In the last post, I wrote that there were two things contemplating the wires I tend not to see actually showed me, one of which was my selective blindness. The other thing the wires reminded me of is the depth and breadth of connections I have with the rest of humanity.
As an introvert with very strong independent tendencies, it is easy for me to downplay and ignore the connections I have with others. I am quite comfortable most of the time doing my thing and if I occasionally go for extended periods of time not interacting with others, well, that is okay. But even an independent introvert like me has more need of others that I sometimes let myself be aware of.
And the wires coming in to the house are a visible reminder of those connections. If my introverted self wants to slump down in the recliner watching TV and ignore people, the cable wire reminds me that I can’t actually do that without some significant interactions with real people. These people connect the signal to my TV. They repair the wires that carry the signal. They run the switching equipment that brings the signals to the wires. They administer the business that provides the service. They make the programs that come through the wires. They do all that just so I can sit in front the TV and ignore people. And they can do that because I and many others interact with them. Paying the monthly cable bill is an interaction, one that involves a lot of other people at banks and so on.
The poet John Donne wrote “No man is an island”. Putting aside his non-politically correct language as an artifact of a different era, he is making a powerful point. No matter what we would like to think, we humans are intricately and intimately related in more ways that we can imagine. The connections are beneficial–but they are also two way. The cable company will happily provide me with diversions, provided I provide them with a monthly income. The power company will likewise give me power to run my various toys and heat the house, provided I interact with them financially.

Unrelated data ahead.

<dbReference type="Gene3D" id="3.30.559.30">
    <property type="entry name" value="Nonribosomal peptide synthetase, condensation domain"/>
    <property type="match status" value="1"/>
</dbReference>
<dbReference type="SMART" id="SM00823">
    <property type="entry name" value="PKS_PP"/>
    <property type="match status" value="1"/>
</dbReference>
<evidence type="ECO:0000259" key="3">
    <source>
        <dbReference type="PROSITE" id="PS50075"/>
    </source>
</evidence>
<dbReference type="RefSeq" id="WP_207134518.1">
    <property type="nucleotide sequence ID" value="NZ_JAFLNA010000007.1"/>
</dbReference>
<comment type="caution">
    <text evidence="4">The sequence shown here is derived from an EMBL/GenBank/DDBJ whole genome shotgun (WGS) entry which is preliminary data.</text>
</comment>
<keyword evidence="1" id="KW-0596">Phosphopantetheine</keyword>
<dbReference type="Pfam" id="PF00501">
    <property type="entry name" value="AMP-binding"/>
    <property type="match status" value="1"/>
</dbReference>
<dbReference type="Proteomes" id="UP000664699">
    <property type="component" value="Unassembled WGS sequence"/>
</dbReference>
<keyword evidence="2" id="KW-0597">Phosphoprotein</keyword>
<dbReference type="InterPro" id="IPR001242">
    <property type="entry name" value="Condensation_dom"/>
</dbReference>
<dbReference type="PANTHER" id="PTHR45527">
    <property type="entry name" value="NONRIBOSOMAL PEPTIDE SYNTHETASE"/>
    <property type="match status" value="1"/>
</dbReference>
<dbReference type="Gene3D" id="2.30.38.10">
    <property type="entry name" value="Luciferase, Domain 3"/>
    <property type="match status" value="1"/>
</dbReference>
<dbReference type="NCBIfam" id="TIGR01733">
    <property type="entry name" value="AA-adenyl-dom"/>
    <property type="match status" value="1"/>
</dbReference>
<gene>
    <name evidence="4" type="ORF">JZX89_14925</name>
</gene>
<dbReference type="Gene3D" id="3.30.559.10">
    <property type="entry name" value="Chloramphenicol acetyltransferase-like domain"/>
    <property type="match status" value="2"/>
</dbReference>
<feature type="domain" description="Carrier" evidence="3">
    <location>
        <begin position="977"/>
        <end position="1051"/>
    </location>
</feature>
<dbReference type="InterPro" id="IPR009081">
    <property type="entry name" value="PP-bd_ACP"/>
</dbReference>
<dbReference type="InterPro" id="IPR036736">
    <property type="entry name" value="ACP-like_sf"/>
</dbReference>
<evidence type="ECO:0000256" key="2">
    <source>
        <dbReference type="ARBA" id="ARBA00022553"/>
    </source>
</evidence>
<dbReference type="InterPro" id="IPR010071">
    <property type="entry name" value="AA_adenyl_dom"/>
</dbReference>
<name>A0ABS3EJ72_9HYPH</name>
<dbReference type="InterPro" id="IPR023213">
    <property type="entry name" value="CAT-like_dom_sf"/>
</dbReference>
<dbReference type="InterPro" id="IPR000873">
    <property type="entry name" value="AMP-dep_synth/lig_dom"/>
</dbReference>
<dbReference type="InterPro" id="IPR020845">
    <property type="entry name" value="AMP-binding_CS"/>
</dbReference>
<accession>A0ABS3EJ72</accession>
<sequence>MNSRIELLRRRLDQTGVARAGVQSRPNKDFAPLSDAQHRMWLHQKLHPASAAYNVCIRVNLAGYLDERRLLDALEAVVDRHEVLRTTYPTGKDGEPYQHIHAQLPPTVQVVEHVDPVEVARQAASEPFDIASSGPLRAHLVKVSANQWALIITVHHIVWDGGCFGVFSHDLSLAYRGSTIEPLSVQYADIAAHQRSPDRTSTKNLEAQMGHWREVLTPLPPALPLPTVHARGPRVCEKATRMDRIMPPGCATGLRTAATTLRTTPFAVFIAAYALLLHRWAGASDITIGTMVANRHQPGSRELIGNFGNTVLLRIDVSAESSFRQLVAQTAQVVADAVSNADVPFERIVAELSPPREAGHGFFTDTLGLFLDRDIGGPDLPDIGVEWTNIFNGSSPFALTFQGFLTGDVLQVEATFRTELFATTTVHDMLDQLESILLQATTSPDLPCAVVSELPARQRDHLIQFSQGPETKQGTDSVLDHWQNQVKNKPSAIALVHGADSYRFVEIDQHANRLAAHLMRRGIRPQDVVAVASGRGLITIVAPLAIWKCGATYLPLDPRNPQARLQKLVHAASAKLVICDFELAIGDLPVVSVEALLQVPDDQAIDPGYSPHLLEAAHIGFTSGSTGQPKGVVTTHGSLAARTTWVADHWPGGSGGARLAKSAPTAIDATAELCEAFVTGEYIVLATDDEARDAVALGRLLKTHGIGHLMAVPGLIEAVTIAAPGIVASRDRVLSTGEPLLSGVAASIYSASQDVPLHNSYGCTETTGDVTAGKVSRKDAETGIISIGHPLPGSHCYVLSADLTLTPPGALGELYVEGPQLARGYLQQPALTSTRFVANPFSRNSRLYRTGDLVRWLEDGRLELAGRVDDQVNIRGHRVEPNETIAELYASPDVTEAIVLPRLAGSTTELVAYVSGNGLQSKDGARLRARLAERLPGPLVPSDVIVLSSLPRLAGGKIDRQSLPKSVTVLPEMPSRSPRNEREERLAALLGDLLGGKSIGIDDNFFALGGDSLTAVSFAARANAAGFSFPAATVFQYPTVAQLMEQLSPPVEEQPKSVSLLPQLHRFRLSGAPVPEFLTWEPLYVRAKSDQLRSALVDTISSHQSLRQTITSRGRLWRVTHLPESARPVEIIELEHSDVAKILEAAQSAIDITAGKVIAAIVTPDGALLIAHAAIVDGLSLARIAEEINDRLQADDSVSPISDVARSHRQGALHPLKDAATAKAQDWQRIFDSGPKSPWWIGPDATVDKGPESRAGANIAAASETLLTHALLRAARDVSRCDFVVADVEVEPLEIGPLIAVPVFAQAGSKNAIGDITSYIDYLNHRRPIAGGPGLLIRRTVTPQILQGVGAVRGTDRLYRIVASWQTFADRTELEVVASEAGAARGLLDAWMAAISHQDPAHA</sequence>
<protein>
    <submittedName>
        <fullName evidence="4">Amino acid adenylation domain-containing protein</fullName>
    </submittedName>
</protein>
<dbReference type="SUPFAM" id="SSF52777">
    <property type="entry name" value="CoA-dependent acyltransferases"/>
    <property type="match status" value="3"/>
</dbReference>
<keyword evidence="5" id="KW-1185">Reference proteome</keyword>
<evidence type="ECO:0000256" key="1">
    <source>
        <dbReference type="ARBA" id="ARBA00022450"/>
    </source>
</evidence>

The wires connect me to the world so that I can supervise a food security project being done by a Congolese pastor as part of the requirements for the course he is taking at a Kenyan theology school–and I can do it from the comfort of one of my two work chairs in my living room in Canada.
If I am drinking a cup of coffee while I am doing it, I am connected with the whole coffee production line, which means that in the end, some of the money I paid for the coffee ends up helping some farmer somewhere buy food or pay school fees. And maybe that does involve me in the debate over whether that farmer actually gets enough for his time and effort to provide me with my coffee.
After Cain killed his brother Abel and was trying to hide the crime from God, he asks God, “Am I my brother’s keeper?” (Genesis 4.9). He would desperately like the answer to be “no”–but it can’t be no. We humans are so interlinked and intertwined that a sneeze in Canada affects farmers in Kenya. All human need becomes the responsibility of all humanity–we are all connected in some way and have mutual responsibilities and benefits. Often, we are aware of some of the connection and responsibilities but would like to ignore others. I want to ignore the panhandlers on the streets when I am in the city. But ultimately, I have a connection to them–maybe because a former student is using some of the stuff I taught to develop a ministry to the street people whom I am trying to ignore. Or maybe that person with their hand out is the grandchild of one of the people who occasionally comes to one of the worship services I lead. Or maybe the connection is that God wants me to intervene directly in that life.
I will probably continue to ignore the wires coming into the house, at least until one of them doesn’t work or I get desperate for something to write. But I do need to remember the connections they represent and the wider connections they symbolize. Even at my most introverted and independent, I have benefits and responsibilities connecting me with the rest of humanity.
May the peace of God be with you.